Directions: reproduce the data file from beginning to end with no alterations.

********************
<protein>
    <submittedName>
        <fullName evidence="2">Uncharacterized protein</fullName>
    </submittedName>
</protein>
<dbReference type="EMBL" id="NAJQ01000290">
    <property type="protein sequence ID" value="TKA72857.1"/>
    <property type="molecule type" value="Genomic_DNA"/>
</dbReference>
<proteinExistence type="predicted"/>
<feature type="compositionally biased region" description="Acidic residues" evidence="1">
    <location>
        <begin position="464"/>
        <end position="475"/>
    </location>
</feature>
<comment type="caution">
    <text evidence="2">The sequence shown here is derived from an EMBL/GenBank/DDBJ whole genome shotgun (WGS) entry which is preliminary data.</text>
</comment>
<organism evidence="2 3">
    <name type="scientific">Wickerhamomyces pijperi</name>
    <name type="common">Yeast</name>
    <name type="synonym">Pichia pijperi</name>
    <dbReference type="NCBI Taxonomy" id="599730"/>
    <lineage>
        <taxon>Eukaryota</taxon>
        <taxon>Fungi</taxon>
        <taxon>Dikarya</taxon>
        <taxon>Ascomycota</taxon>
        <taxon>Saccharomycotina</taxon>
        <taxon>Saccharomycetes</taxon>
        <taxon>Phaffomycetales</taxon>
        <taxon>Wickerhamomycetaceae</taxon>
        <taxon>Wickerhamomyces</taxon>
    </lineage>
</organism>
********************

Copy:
<protein>
    <submittedName>
        <fullName evidence="2">Uncharacterized protein</fullName>
    </submittedName>
</protein>
<dbReference type="EMBL" id="NAJQ01000290">
    <property type="protein sequence ID" value="TKA72857.1"/>
    <property type="molecule type" value="Genomic_DNA"/>
</dbReference>
<proteinExistence type="predicted"/>
<feature type="compositionally biased region" description="Acidic residues" evidence="1">
    <location>
        <begin position="464"/>
        <end position="475"/>
    </location>
</feature>
<comment type="caution">
    <text evidence="2">The sequence shown here is derived from an EMBL/GenBank/DDBJ whole genome shotgun (WGS) entry which is preliminary data.</text>
</comment>
<organism evidence="2 3">
    <name type="scientific">Wickerhamomyces pijperi</name>
    <name type="common">Yeast</name>
    <name type="synonym">Pichia pijperi</name>
    <dbReference type="NCBI Taxonomy" id="599730"/>
    <lineage>
        <taxon>Eukaryota</taxon>
        <taxon>Fungi</taxon>
        <taxon>Dikarya</taxon>
        <taxon>Ascomycota</taxon>
        <taxon>Saccharomycotina</taxon>
        <taxon>Saccharomycetes</taxon>
        <taxon>Phaffomycetales</taxon>
        <taxon>Wickerhamomycetaceae</taxon>
        <taxon>Wickerhamomyces</taxon>
    </lineage>
</organism>